The spotlight is on financing to address crisis, vulnerability and risk as never before. This is for two reasons – the urgent challenge of attempting to meet rising humanitarian needs with limited resources, and the unique opportunities to find solutions presented by a suite of global processes in 2015 and 2016. The Global Humanitarian Assistance (GHA) Report 2015 provides the evidence to understand the former and to inform the latter.
The GHA Report 2015 shows that poverty and vulnerability to crises are intrinsically linked and that international humanitarian assistance continues to go predominantly to long-term recipients. This emphasises the need to build resilience, address the underlying causes of crisis and meet the long-term needs of people affected by crisis. For this to happen, a shared responsibility between humanitarian, development, climate change and other actors is critical as is the mobilisation of other resources beyond humanitarian assistance.
Key findings of the report include:
- International humanitarian assistance rose for a second year running to a record US$24.5 billion in 2014. All of 2013’s largest donors gave more in 2014, and many gave their largest amounts. Despite this rise, funding was not sufficient to meet needs. In response to the scale of need in 2014, UN-coordinated humanitarian appeals requested the highest amount of funding to date – a total of US$19.5 billion – yet a record US$7.5 billion of requirements went unmet.
- 2013 saw a shift in the geography of displacement – with more people displaced now in the Middle East than in Africa. As a result, Gulf donors rose in prominence, and Saudi Arabia and the United Arab Emirates (UAE) became the 6th and 15th largest government donors, respectively.
- Two thirds (66%) of international humanitarian assistance continues to go to long-term recipients such as Syria, Somalia and Pakistan, as crises are protracted or disasters recur in the same places year on year.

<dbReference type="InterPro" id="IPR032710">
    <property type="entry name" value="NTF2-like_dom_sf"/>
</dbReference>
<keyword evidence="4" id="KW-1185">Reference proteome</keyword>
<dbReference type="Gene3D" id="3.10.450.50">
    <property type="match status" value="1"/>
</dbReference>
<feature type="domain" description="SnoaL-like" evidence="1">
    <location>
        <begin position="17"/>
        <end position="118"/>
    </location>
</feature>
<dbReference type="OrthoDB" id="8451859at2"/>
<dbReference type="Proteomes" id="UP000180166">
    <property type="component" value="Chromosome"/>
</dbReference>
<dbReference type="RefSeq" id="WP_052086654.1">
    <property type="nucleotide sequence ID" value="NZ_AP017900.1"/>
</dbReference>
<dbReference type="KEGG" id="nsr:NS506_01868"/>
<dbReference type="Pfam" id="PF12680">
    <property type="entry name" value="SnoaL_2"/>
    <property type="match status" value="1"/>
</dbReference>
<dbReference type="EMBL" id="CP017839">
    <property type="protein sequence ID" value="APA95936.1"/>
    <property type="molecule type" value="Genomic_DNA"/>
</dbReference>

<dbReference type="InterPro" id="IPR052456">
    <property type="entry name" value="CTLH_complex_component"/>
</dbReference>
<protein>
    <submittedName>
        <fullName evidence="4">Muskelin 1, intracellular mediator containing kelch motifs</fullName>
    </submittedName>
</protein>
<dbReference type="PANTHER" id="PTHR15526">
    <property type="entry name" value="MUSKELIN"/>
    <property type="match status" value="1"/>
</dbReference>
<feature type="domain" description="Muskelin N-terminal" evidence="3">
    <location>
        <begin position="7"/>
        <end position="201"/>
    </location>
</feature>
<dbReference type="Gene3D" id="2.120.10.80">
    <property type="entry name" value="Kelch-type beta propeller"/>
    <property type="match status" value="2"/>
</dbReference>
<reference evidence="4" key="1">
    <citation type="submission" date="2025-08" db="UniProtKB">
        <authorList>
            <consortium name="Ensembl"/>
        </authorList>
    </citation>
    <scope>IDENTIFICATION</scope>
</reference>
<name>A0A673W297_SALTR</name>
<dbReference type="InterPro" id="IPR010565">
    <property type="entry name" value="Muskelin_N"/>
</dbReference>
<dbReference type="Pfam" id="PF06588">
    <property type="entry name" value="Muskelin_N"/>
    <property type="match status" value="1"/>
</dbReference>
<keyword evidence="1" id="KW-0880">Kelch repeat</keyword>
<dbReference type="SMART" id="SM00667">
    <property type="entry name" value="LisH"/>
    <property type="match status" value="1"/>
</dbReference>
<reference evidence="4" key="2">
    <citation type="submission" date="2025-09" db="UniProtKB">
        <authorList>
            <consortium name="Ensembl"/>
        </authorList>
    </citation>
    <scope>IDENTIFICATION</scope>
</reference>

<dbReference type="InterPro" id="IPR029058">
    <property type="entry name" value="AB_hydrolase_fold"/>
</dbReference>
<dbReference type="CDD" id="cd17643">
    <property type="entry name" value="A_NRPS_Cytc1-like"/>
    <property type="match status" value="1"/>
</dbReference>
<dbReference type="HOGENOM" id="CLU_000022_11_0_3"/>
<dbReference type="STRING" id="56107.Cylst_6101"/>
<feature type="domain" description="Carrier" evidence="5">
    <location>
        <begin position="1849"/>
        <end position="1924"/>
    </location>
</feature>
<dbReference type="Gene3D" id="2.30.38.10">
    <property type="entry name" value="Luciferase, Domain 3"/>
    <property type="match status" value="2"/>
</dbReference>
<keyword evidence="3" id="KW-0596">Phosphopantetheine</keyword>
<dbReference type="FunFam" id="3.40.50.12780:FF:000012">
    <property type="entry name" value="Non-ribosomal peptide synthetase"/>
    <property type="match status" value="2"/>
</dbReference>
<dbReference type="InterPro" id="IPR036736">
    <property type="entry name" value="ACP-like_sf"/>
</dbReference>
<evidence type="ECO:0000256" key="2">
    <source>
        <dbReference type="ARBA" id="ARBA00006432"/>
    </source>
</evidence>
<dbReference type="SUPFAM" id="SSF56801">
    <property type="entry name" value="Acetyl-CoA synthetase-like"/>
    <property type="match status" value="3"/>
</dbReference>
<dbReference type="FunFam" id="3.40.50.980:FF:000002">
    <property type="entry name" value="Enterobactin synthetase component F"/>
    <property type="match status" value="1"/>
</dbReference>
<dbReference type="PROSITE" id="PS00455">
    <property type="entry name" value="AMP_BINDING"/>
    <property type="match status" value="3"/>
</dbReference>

- An estimated 93% of people living in extreme poverty (defined as less than US$1.25 a day) are in countries that are either fragile or environmentally vulnerable or both, emphasising the need to address the underlying causes of crises.
- Domestic response and capacities often play an important role in best meeting needs and reducing the need for international finance, as case studies of Turkey and Mexico show.
- Of total international humanitarian assistance, only 0.2% went directly to local and national NGOs and 3.1% to the governments of affected states.
The report uses unique methodologies to gather and analyse data to provide the most up-to-date and comprehensive picture of global humanitarian financing. It includes in-depth analysis of international financing to national and local actors, as well as wider resource flows to the most crisis-affected, fragile and environmentally vulnerable countries.
We have produced this report annually since 2000, to present a shared and independent evidence base for anyone engaged in providing, using, receiving and understanding assistance in crisis settings. In a year when financing for crisis preparedness and response is under scrutiny as never before, our report provides the data to inform discussion, which we hope will deliver change.
We are hosting an event with online streaming options for an international audience in London on 6 July 2015 to discuss the implications of the report’s findings on the future of humanitarian financing. Find out more and register.
All of the data contained within this report is available to download from our GHA website. We are always pleased to hear from you, so do share with us your feedback. You can also join the discussion on twitter #GHA2015.